Lebanon’s upcoming parliamentary elections currently constitute the biggest challenge for political forces whose majority fear the outcome of the vote in light of a new law that forecasts uncertain victories.
Amid those fears, worries re-emerged lately concerning the possibility of once again postponing the elections, scheduled for next May, amid calls from Speaker Nabih Berri to hold elections at the end of this year before the scheduled date.
Lebanon has not held parliamentary elections since 2009. Last June, Parliament ratified a new electoral draft law based on proportional representation, with Lebanon divided into 15 electoral districts.
The law also stipulated the adoption of biometric identity cards to cast ballots during the next elections instead of the identity card.
However, this week, Berri’s parliamentary Development and Liberation Bloc submitted an urgent draft law to end Parliament’s term this year and to hold early elections before the end of 2017 amid fears of any emergency extension if Lebanon’s Interior Ministry fails to complete the biometric identity cards before next May.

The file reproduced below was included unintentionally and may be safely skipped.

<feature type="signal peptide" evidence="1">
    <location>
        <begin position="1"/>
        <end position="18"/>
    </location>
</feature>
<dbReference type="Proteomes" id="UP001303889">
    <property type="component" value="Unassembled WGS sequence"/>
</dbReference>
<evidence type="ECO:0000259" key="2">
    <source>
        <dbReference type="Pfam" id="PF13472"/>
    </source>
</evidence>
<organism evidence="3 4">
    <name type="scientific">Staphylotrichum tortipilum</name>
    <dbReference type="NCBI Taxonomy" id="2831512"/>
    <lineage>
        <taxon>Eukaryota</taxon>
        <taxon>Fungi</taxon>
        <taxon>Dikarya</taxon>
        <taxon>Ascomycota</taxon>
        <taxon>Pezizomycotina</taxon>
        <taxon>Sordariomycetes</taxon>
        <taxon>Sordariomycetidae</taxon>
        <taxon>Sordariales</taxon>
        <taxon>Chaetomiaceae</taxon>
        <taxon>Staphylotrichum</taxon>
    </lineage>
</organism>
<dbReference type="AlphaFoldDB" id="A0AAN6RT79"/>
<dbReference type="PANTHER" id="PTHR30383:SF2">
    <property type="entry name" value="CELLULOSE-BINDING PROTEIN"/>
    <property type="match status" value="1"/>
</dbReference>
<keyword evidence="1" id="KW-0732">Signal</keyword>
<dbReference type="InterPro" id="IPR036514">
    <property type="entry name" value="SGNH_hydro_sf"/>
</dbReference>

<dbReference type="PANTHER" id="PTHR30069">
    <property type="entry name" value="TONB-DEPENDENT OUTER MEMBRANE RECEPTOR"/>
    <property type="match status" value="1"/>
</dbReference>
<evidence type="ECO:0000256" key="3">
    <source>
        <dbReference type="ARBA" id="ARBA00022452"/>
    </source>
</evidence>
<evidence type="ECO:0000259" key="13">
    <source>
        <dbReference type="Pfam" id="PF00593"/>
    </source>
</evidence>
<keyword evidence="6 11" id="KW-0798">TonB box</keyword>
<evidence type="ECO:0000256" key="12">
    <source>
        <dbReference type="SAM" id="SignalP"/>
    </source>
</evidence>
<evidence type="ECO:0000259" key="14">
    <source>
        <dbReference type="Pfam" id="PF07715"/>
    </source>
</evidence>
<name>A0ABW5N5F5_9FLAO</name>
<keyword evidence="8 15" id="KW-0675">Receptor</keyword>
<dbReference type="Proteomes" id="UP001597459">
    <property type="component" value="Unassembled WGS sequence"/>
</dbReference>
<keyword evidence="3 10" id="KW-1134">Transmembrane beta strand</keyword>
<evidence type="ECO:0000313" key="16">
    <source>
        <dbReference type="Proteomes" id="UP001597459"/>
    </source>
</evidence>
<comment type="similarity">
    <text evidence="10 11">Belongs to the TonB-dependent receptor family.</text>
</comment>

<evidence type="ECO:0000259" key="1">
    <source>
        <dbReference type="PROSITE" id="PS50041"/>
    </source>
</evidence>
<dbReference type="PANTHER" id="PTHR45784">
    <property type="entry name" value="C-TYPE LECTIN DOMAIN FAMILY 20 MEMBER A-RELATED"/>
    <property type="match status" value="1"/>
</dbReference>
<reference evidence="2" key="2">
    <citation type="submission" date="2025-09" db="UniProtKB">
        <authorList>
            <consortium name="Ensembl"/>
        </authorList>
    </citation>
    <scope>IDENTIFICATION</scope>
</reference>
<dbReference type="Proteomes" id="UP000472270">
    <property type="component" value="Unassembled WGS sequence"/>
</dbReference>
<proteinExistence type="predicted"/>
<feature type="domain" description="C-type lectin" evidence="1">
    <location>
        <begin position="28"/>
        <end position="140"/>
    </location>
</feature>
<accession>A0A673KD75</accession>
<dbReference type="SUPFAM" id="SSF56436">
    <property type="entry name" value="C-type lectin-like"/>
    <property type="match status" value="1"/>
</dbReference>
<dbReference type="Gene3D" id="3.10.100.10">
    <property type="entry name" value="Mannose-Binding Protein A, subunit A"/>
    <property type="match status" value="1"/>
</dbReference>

Sources close to Berri’s bloc told Asharq Al-Awsat on Thursday that the Speaker’s proposal is very serious, calling on Parliament to vote on it soon.
“Parliament should either approve the proposal to hold elections before the end of this year or vote against it and in such case, each party would be responsible for his decision,” the sources said.
According to the same sources, Berri’s proposal constitutes an “early warning” to any party planning to once again postpone the date of the elections.
In response to Foreign Minister Gebran Bassil who criticized Berri’s proposal saying it would deal a blow to reforms contained in the voting law, sources close to the Speaker said: “The true rhetoric repeated by some parties is neither related to reforms nor to elections, but is rather a consensual contract that aims to postpone the elections.”
Member of Prime Minister Saad Hariri’s Future Movement parliamentary bloc MP Ammar Houri told Asharq Al-Awsat that the biometric identity card “is essential to guide Lebanon towards modernity because it contains all personal information for the voter.”
As for the Free Patriotic Movement, the party would not object extending the term of Parliament to another few months, allowing the introduction of some vital reforms to the electoral process.
“The Cabinet decided in its last session to link next year’s elections to the adoption of the biometric card, therefore, we have decided to proceed in this direction,” member of President Michel Aoun’s Change and Reform parliamentary bloc MP Mario Aoun told Asharq Al-Awsat.